After Diwali, Delhi is now all set to celebrate Chhath Puja over the next two days. Chhath is the most important festival of Bihar spread over four days. It’s more about piety than festivity.
But who cares about piety when the ‘sentiments’ of Bihari voters in the National Capital have to be ‘protected’ and cashed in on by our political parties? Delhi chief minister Arvind Kejriwal has announced a public holiday, and his party is locked in an intense battle with the BJP to ensure that Covid-related restrictions on public gatherings are lifted.
For those pursuing Covid politics today, it seems the mayhem of the pandemic witnessed last summer never existed. The second wave on COVID-19 turned Delhi into a ‘City of Pyres’ with never-ending queues at the burning ghats and burial grounds. For our political parties, it’s not ideal to ask for the removal of restrictions that seek to keep the deadly virus at bay. But then in politics appeasing the sentiments of electorally strong community matters more than dousing the fire of the pyres!
‘Biharis’ (loosely synonymous with the migrant labour population), whose sentiments are so much being looked after today, were left to fend for themselves during the second wave. Many of them died and those who survived had to go back to their native places, having been let down by one and all. Chhath seems to be an opportunity for both the parties to ‘make amends’ and woo this large chunk of voters.
However, coming in their way is the Delhi Disaster Management Authority (DDMA) directive which has prohibited celebrations of Chhath Puja on the banks of Yamuna this year. The DDMA’s 30 September order prohibits the celebration of Chhath at public places due to Covid-19. The directive says that Puja celebrations will be allowed at designated sites in the city, except on the banks of Yamuna.
Now this has given the leaders from the ruling AAP an axe to grind with the BJP. An AAP MLA has blamed the DDMA for acting at the behest of the BJP, which was ‘anti-Bihari’. On the other hand, the BJP has claimed that traditional puja spots were being readied by the Delhi Development Authority (DDA) and the Municipal Corporation of Delhi (MCD) for the festivity. The point to be noted here is that the DDA and the MCD are controlled by the BJP and the holding of festivity in those areas would not allow political latitude to the AAP. No wonder the Bihari faces of the AAP — Sanjeev Jha and Somnath Bharti — are crying hoarse and already seeing a conspiracy. The plot has got messier with BJP MP Parvesh Verma ‘challenging’ Arvind Kejriwal to stop him from visiting the Chhath ghat at the Yamuna banks near ITO.
Those living in the city for long would have never thought that holding of a Chhath festivity could actually become an agenda for a full-blown political battle. Till about two decades ago, Chhath just found a passing mention in Delhi newspapers. Today they make front-page news.
The lone Bihari member of the Delhi Assembly in those days, Mahabal Mishra, who later also became a member of the Lok Sabha, would then appeal to at least allow a restricted holiday for the Chhath festivity. Today the chief minister announces a public holiday on Chhath before anyone demands it, lest the credit goes into someone else’s basket.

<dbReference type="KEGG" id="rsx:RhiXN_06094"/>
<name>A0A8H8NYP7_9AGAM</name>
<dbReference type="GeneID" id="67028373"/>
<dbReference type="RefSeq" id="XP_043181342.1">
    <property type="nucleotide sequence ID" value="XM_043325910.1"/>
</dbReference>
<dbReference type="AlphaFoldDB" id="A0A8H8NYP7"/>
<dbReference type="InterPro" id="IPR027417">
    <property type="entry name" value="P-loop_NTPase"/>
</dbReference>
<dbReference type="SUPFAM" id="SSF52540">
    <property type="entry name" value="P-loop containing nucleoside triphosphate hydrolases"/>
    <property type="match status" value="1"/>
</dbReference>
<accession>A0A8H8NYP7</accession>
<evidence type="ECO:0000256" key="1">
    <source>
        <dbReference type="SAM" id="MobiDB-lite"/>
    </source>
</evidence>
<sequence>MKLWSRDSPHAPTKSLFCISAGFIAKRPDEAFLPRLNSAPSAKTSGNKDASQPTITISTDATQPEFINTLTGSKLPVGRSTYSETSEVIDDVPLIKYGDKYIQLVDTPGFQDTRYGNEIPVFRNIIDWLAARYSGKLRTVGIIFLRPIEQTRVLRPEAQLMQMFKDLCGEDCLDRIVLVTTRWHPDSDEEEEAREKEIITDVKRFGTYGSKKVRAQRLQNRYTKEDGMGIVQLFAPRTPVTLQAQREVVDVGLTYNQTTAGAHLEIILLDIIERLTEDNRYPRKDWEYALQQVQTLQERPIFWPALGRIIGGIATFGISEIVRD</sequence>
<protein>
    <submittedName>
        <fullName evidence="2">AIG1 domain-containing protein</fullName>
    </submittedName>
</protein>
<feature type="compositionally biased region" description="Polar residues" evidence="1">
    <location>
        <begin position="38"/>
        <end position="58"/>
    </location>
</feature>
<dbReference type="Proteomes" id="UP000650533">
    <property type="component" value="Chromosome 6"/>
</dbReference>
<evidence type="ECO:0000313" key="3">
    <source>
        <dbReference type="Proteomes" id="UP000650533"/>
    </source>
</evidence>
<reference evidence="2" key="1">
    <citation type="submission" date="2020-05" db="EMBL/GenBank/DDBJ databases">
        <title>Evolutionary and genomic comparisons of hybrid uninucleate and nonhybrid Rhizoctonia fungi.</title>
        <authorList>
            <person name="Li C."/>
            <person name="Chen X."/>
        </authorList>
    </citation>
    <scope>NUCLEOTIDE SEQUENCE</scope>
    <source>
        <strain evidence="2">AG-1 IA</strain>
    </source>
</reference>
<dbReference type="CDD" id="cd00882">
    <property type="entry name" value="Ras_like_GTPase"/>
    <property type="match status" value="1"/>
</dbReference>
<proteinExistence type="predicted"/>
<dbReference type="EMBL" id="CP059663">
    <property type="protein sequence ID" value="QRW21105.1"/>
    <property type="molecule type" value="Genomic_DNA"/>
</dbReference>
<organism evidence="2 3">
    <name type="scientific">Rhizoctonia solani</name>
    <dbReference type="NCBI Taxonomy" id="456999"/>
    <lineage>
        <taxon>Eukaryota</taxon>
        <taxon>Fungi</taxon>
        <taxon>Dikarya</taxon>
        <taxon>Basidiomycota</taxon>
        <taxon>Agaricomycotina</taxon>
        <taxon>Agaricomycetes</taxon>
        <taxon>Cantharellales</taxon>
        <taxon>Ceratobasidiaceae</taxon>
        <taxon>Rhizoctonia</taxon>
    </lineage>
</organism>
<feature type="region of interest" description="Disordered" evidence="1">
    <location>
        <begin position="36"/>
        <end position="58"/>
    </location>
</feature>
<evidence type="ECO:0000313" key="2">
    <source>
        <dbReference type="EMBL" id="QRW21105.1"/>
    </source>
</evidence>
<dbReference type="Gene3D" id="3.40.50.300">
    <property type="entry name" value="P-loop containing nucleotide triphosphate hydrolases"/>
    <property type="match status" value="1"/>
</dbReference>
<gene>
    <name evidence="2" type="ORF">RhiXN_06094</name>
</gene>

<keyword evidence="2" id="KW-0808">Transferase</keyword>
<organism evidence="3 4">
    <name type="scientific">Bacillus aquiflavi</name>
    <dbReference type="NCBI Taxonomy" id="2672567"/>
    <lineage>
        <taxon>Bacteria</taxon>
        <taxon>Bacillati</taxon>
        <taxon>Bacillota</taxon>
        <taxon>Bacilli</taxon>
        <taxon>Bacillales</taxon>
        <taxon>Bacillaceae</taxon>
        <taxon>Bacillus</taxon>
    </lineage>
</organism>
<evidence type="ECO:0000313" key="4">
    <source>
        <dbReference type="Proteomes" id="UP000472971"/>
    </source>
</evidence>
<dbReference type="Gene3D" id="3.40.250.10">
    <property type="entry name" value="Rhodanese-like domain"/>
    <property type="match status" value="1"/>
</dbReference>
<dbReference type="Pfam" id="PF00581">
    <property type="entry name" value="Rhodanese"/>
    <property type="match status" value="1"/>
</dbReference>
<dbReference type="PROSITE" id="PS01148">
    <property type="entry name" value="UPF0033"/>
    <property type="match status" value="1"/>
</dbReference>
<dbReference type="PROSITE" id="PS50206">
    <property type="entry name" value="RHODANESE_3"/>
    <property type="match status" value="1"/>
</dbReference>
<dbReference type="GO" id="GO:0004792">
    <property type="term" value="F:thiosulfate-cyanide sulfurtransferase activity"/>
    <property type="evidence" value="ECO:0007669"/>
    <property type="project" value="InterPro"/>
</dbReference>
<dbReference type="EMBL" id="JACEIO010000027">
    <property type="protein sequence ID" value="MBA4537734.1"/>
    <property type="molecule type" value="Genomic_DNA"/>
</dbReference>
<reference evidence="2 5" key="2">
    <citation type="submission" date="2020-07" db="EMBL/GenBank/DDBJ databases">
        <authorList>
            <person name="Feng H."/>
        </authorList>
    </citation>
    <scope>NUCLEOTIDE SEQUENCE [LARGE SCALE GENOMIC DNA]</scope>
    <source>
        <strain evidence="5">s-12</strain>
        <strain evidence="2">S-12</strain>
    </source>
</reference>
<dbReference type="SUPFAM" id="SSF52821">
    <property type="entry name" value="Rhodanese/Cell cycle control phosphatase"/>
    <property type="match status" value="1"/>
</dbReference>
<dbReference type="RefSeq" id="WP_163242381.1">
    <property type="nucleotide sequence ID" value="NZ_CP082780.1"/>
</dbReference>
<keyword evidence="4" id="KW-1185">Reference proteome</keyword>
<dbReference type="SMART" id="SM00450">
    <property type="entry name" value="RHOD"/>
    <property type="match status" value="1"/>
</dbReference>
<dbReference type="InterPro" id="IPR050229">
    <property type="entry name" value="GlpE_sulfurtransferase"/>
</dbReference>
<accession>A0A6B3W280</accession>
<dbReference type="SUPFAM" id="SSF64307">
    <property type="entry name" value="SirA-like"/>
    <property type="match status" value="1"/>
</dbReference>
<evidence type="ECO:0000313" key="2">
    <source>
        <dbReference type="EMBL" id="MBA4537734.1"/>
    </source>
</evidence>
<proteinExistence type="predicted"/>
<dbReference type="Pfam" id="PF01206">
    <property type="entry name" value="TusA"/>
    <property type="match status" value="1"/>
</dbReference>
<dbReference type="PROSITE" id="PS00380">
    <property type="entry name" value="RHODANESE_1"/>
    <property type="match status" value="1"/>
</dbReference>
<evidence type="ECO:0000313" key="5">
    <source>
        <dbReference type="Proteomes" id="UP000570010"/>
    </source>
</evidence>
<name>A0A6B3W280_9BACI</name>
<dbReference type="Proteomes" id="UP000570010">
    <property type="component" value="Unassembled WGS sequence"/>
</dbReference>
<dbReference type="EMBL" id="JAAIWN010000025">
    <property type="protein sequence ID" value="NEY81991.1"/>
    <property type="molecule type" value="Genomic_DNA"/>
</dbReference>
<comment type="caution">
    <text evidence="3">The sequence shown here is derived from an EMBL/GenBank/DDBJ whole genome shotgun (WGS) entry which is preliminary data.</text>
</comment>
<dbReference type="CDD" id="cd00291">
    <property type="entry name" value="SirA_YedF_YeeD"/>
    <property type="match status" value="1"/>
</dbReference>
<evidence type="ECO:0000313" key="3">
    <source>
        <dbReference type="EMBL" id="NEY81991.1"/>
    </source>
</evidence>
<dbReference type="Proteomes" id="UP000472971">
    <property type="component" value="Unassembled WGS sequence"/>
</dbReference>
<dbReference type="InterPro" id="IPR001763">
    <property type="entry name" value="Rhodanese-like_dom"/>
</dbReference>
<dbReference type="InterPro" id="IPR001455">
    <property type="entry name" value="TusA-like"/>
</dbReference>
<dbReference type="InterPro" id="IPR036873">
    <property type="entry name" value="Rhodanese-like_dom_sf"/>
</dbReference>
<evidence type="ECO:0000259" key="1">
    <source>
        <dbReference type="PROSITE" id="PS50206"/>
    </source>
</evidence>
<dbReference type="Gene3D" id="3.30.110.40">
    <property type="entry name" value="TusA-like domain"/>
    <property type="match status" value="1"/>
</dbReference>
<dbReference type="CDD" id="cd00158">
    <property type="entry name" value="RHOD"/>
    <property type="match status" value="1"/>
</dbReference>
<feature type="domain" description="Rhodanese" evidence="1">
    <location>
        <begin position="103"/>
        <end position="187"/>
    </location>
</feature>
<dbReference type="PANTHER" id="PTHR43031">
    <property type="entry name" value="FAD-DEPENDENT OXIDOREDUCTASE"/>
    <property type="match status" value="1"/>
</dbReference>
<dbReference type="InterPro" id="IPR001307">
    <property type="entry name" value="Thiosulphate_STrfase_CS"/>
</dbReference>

The first political image of Chhath celebrations was ahead of the 2003 Assembly elections. The then BJP chief ministerial candidate, Madan Lal Khurana, had arranged an ‘arghya’ at the Prithviraj Road residence of then deputy prime minister Lal Krishna Advani with Poonam Azad, wife of cricketer-turned-politician Kirti Azad, doing the rituals.
This was done as the BJP then wanted to come out of the Bania-Punjabi mould, making an attempt to woo the Bihari voters. Kirti Azad, being the son of former Bihar chief minister Bhagwat Jha Azad, was projected as the face of the community in the party. However, the arrangement did not work out and Sheila Dikshit returned to power.
In 2008, again ahead of the Assembly polls that year, the BJP made an attempt to woo the Bihari voters on Chhath with its chief minister candidate, Vijay Kumar Malhotra, visiting the ghats in the Rashtriya Swayamsevak Sangh shorts. That year Dikshit competed with Malhotra in ghat hopping, and in the political battle that followed a few months later, she again emerged the winner.
But then those were not Covid times and the rivalry over the Bihari voters is still not that bitter. Punjabis, Banias, Delhi rural populations and minorities, in that order, were the dominant vote chunks in the national Capital.
However, 2021 is different. Migrants from the eastern state not only form the major workforce in Delhi but also now have an effective role in the city’s politics. Delhi today actually is more replete with ‘Chhath Ki Badhaiyan’ posters and hoardings than they can be seen in the mother state of Bihar!
Be that as it may, which way the Bihari voters would tilt would be known only in April next year when Delhi goes for the municipal elections.
The writer is author and president, Centre for Reforms, Development and Justice. Views expressed are personal.